Monday, January 6, 2014

North Salem High School Woods Manufacturing Program

Evan Anderson, a friend, past employee and owner of Near West, an east bay cabinetry company, sent This Article about a great woodworking education program in Salem, Oregon.  The North Salem High School Woods Manufacturing Program serves 400 students annually.  The program does a number of things worth emulating:
* It has a clear focus.  The purpose is to train students to make them ready for the woodworking industry to hire.  This is not a program where students make a step stool to give to their grandmother (like my middle school shop class).  Students participate in real-world cabinetry projects that generate income for the program.  Upon graduation (4 years), if they're qualified, they have the opportunity to work for a local manufacturer that pays them $12-15 per hour to start and as much as $50,000 annually including benefits after 5 years.  This is a real-world skills/jobs program providing students a school to work path.
* It partners with industry.  The program has received $600,000 in donations from what reads like a who's who of the woodworking industry, from major equipment suppliers like Stiles to Besse, a manufacturer of very nice clamps.  That Dean Mattson, the current program head has been so incredibly successful at garnering industry support makes me think that what I suspect might actually be true: that the very human beings within the woodworking industry are eager to participate in education in the way they know best, by giving their products and expertise.  There may be an element of promotion and self interest in their partnering with schools, but there's also, I imagine, tremendous pride that they can be an important part of the resurgence of woodworking education, coupled with altruism.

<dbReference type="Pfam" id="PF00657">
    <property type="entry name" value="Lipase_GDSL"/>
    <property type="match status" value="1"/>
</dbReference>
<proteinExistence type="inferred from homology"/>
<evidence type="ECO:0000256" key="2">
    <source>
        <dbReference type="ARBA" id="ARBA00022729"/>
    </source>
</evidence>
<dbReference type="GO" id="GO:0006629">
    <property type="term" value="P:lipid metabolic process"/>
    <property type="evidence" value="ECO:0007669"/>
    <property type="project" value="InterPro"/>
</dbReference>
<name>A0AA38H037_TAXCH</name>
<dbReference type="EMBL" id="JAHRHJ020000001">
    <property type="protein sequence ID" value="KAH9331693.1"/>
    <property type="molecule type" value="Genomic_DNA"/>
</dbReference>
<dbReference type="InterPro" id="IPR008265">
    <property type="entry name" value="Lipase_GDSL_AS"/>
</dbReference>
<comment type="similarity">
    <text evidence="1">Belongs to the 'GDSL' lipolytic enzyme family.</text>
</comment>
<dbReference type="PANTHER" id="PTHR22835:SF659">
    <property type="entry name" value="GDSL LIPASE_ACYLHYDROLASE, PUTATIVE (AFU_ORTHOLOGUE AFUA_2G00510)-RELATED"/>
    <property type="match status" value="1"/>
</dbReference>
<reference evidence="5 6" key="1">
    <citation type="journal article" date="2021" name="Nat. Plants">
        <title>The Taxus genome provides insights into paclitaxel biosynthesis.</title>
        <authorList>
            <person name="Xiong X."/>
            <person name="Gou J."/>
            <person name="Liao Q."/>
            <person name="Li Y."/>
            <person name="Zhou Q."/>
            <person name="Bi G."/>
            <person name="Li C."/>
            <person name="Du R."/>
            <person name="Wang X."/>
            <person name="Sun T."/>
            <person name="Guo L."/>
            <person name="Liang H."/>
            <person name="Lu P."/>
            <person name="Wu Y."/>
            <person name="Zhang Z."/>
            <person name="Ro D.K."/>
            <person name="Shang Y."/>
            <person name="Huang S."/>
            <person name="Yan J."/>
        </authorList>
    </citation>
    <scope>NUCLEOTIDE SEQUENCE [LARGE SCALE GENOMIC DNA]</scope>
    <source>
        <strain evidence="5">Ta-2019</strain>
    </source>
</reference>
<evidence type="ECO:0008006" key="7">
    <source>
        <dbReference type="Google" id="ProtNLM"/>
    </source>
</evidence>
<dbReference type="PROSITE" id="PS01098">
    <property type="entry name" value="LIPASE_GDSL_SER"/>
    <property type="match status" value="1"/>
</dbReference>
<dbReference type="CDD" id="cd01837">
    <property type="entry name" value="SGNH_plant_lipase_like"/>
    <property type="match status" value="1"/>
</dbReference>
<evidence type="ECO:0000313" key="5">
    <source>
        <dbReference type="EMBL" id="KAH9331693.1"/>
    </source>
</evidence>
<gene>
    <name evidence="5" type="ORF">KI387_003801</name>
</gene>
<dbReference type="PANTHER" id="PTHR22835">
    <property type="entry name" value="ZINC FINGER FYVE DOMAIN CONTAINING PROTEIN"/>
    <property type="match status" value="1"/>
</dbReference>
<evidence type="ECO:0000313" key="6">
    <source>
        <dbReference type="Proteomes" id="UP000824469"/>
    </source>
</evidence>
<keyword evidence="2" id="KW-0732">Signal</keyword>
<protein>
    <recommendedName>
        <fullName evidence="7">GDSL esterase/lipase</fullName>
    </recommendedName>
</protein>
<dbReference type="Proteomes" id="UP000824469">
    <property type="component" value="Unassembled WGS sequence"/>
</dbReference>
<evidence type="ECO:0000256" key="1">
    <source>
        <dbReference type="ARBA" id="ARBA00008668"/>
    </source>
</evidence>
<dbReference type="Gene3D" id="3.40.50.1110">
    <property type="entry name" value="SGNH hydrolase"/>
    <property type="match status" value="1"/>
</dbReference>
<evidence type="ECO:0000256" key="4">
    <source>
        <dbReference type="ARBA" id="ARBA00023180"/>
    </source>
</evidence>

* It integrates woodworking with other disciplines.  Students are enrolled in a four year program that includes other subjects.  In math, they learn the kinds of math they need for woodworking.  That would be geometry, some algebra and (when they get their cnc machine), I imagine a good deal of math related to programming.
* It gives students a path they can believe in.  Instructor Dean Mattson talks about his student-centric approach to woodworking education.  It's all about getting the students to buy in, to believe that what the program offers is of real value, and then following through with training that leads to employment.
* It stays focused on the big picture and the small picture.  As a teacher, Mattson is focused on the student.  From reading the article one gets the sense that he sees the program through his students' eyes.  He's down at their level and that's likely why he's successful.  But he also keeps his eye on the big picture --getting to know the companies that donate equipment, thinking about who will replace him when he retires, serving on AWFS (Association of Woodworking and Furnishings Suppliers) education committee.

A few thoughts:
The program is definitely taking the old-school heavy-equipment approach to shop class.  Back before most of them were torn out, school shop classes had serious heavy-duty equipment.  I question whether the new shop classes (assuming there is the resurgence I anticipate) will need or want such heavy equipment.  Portable hand tools have gotten very good.  At great loss of efficiency and at much lower cost, I could produce most of what we make at my shop without the major equipment, but using just small power tools.  This might be a good way to go for future shop classes.  After all, it's not so imporant that students have high productivity while in class as it is that they learn to think as woodworkers.  A woodworker's skill is knowledge, creative problem solving backed by lots of experience.  The start down the road toward knowledge could occur with simple tools as well as with the very best of what the industry partners can provide.  This might prove a practical approach as woodshop catches on again and there are many, many programs.  The industry will not be able to donate $600,000 to each of them.  At that point, other sources of funding will have to be found, or equipment will have to be simpler, or both.

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